Dandie Dinmont terriers have a mixture of medium length soft and stiff hair. The topcoat is crisp, while the waterproof undercoat is soft and downy. Coat colours are pepper and mustard. Pepper includes all shades of grey and silver, while mustard consists of all shades of brown and fawn.
Size & Weight
A mature Dandie can be as tall as 7.5 to 11 inches (20 to 28cm) and weigh from 17 to 14 pounds (8 to 11kg).
Character & Abilities
The Dandie Dinmont is pretty much like other terriers, bold, independent and tenacious. With family members, the Dandie is lively and affectionate. Among strangers, this pup can be dignified and reserved.
Dandies let out a deep and loud bark when necessary but are not excessive barkers. They are highly confident and not as high-strung as other terriers. They do not seek our confrontations but will not back down when pushed too far. They have a laissez-faire attitude to life.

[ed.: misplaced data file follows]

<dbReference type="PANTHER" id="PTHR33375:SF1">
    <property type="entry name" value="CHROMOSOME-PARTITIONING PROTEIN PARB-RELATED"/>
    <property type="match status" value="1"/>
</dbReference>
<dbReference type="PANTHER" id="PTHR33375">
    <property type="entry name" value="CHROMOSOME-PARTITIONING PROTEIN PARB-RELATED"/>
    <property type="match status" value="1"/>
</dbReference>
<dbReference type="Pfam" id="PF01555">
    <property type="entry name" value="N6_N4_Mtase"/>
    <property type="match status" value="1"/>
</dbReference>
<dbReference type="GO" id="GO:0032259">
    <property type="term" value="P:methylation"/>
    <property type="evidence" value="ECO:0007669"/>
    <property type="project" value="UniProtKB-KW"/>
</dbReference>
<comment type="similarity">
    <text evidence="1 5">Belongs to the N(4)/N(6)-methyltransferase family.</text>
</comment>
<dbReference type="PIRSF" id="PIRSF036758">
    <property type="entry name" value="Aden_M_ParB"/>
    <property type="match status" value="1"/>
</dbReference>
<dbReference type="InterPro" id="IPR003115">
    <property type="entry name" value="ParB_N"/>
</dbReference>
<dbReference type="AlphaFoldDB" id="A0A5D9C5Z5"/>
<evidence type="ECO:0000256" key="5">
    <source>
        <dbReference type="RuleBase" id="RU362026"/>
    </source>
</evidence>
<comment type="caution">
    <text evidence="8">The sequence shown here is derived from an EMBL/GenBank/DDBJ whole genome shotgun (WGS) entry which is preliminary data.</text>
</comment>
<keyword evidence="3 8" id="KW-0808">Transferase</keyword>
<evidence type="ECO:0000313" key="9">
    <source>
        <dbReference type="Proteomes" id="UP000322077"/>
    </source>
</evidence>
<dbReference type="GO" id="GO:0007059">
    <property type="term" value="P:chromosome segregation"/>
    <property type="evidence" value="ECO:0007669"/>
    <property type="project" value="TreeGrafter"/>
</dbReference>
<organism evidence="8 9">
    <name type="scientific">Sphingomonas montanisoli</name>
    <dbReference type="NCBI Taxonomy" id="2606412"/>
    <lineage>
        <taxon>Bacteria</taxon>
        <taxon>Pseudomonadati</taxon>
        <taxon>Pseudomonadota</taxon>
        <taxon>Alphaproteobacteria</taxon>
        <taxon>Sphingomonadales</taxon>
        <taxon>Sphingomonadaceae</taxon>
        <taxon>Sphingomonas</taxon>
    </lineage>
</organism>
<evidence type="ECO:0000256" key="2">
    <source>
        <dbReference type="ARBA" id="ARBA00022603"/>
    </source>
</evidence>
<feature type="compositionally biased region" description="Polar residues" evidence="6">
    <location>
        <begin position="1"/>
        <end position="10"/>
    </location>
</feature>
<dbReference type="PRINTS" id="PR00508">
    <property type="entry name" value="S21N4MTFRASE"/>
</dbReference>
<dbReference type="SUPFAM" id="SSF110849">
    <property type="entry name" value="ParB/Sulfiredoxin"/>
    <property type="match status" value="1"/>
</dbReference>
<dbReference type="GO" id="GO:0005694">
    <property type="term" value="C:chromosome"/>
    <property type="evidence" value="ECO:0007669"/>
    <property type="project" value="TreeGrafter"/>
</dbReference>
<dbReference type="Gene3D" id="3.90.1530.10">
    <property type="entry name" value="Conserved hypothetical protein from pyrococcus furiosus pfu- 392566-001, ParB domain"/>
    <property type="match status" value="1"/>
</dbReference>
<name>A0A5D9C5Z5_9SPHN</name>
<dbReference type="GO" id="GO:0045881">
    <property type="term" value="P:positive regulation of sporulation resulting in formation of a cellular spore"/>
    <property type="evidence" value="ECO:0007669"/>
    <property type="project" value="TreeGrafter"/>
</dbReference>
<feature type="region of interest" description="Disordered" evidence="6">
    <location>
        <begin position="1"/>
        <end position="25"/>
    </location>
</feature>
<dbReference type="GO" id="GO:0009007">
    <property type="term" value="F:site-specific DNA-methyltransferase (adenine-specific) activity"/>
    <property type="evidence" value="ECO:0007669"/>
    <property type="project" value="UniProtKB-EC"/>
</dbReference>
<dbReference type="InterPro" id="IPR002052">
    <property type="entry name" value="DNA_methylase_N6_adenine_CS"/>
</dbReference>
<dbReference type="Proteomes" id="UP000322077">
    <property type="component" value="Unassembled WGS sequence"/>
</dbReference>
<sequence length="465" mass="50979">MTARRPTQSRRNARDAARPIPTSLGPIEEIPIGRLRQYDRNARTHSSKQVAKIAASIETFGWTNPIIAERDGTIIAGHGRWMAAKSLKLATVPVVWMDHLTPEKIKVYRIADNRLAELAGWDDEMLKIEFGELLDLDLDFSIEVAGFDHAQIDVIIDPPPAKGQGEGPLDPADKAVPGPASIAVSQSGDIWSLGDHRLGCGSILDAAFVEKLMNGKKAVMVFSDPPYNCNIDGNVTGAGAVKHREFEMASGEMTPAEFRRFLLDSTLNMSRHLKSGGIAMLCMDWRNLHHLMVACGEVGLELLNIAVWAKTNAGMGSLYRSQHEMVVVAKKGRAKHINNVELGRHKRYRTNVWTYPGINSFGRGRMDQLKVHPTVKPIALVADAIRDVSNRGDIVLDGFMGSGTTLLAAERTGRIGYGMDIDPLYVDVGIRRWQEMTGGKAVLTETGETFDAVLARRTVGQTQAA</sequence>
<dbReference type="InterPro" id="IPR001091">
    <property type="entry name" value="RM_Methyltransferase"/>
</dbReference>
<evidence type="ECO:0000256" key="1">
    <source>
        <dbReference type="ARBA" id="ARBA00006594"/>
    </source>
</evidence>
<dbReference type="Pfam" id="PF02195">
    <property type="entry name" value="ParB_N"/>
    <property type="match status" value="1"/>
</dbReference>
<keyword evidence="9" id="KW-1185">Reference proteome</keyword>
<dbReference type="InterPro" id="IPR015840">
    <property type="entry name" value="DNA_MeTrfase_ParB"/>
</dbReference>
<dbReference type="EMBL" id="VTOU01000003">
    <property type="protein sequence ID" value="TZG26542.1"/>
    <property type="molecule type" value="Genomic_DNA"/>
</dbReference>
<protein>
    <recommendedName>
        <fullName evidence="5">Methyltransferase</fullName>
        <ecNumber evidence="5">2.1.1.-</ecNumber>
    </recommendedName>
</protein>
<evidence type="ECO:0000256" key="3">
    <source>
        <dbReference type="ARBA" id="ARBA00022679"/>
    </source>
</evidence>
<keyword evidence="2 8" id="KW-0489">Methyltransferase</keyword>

This terrier gets along well with children and other pets, primarily when raised together. Adult Dandies, however, do better in homes with older children.
Exercise & Nutrition Needs
Dandies need moderate walks of twenty to thirty minutes or a play session every day. To keep the Dandie in shape, regular physical exercise and monitoring of food intake are recommended. A maximum of one and half cups of high-quality dry dog food a day can be served twice a day.
Coat care is medium to high maintenance even though Dandies shed very little. The distinctive coat needs brushing two to three times a week to prevent tangling, remove dirt, dander and dead hair.
This breed has large eyes and a lot of topknot of hair, which can irritate the eyes. Scissoring and shaping can be done at home or by a professional dog groomer.
Dental hygiene involves brushing the Dandie’s teeth at least two times a week to prevent the build-up of tartar and bacteria. Daily brushing can eliminate bad breath and avoid gum disease.
Trimming the nails regularly will keep them short and neat to prevent accidents like the Dandie getting caught in curtains and upholstery. Cleaning the outer ears and making sure the eyes are clean is part of the Dandie’s weekly grooming.